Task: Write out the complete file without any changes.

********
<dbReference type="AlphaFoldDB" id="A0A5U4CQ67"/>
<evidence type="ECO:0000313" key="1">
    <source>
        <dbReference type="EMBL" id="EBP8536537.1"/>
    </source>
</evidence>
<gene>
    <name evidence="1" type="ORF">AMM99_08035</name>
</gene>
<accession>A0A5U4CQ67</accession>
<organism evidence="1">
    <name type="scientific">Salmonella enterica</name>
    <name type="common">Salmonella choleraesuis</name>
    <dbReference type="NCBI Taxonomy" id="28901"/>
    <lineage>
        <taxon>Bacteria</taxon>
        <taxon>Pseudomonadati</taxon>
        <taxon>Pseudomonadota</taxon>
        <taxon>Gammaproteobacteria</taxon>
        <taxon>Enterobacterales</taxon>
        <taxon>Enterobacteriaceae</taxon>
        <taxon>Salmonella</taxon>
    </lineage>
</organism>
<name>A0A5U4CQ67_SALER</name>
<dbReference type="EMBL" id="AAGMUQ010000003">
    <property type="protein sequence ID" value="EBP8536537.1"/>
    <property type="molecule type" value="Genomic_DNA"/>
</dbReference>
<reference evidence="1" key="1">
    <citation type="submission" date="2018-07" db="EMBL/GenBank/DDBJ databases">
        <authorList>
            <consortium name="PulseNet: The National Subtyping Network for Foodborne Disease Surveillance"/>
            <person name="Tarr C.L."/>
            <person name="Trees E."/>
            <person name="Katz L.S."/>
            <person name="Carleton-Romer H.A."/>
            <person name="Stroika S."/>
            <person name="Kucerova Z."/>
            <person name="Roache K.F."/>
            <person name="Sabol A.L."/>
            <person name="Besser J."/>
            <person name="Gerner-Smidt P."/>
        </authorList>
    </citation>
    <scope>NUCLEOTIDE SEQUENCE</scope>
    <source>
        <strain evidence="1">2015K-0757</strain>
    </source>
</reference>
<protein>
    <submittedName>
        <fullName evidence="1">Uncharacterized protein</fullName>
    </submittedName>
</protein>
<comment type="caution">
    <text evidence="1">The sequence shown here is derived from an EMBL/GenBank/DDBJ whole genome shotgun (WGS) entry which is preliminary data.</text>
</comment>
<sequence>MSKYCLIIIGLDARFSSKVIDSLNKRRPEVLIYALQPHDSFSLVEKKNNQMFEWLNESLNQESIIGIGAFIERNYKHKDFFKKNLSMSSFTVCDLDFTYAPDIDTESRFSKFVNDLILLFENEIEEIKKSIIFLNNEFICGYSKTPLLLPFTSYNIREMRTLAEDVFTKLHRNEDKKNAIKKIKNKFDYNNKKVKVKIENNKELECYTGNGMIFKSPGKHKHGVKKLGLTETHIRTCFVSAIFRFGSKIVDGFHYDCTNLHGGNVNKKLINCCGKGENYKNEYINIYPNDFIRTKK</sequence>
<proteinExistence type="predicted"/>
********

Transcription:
<dbReference type="AlphaFoldDB" id="A0A5U4CQ67"/>
<evidence type="ECO:0000313" key="1">
    <source>
        <dbReference type="EMBL" id="EBP8536537.1"/>
    </source>
</evidence>
<gene>
    <name evidence="1" type="ORF">AMM99_08035</name>
</gene>
<accession>A0A5U4CQ67</accession>
<organism evidence="1">
    <name type="scientific">Salmonella enterica</name>
    <name type="common">Salmonella choleraesuis</name>
    <dbReference type="NCBI Taxonomy" id="28901"/>
    <lineage>
        <taxon>Bacteria</taxon>
        <taxon>Pseudomonadati</taxon>
        <taxon>Pseudomonadota</taxon>
        <taxon>Gammaproteobacteria</taxon>
        <taxon>Enterobacterales</taxon>
        <taxon>Enterobacteriaceae</taxon>
        <taxon>Salmonella</taxon>
    </lineage>
</organism>
<name>A0A5U4CQ67_SALER</name>
<dbReference type="EMBL" id="AAGMUQ010000003">
    <property type="protein sequence ID" value="EBP8536537.1"/>
    <property type="molecule type" value="Genomic_DNA"/>
</dbReference>
<reference evidence="1" key="1">
    <citation type="submission" date="2018-07" db="EMBL/GenBank/DDBJ databases">
        <authorList>
            <consortium name="PulseNet: The National Subtyping Network for Foodborne Disease Surveillance"/>
            <person name="Tarr C.L."/>
            <person name="Trees E."/>
            <person name="Katz L.S."/>
            <person name="Carleton-Romer H.A."/>
            <person name="Stroika S."/>
            <person name="Kucerova Z."/>
            <person name="Roache K.F."/>
            <person name="Sabol A.L."/>
            <person name="Besser J."/>
            <person name="Gerner-Smidt P."/>
        </authorList>
    </citation>
    <scope>NUCLEOTIDE SEQUENCE</scope>
    <source>
        <strain evidence="1">2015K-0757</strain>
    </source>
</reference>
<protein>
    <submittedName>
        <fullName evidence="1">Uncharacterized protein</fullName>
    </submittedName>
</protein>
<comment type="caution">
    <text evidence="1">The sequence shown here is derived from an EMBL/GenBank/DDBJ whole genome shotgun (WGS) entry which is preliminary data.</text>
</comment>
<sequence>MSKYCLIIIGLDARFSSKVIDSLNKRRPEVLIYALQPHDSFSLVEKKNNQMFEWLNESLNQESIIGIGAFIERNYKHKDFFKKNLSMSSFTVCDLDFTYAPDIDTESRFSKFVNDLILLFENEIEEIKKSIIFLNNEFICGYSKTPLLLPFTSYNIREMRTLAEDVFTKLHRNEDKKNAIKKIKNKFDYNNKKVKVKIENNKELECYTGNGMIFKSPGKHKHGVKKLGLTETHIRTCFVSAIFRFGSKIVDGFHYDCTNLHGGNVNKKLINCCGKGENYKNEYINIYPNDFIRTKK</sequence>
<proteinExistence type="predicted"/>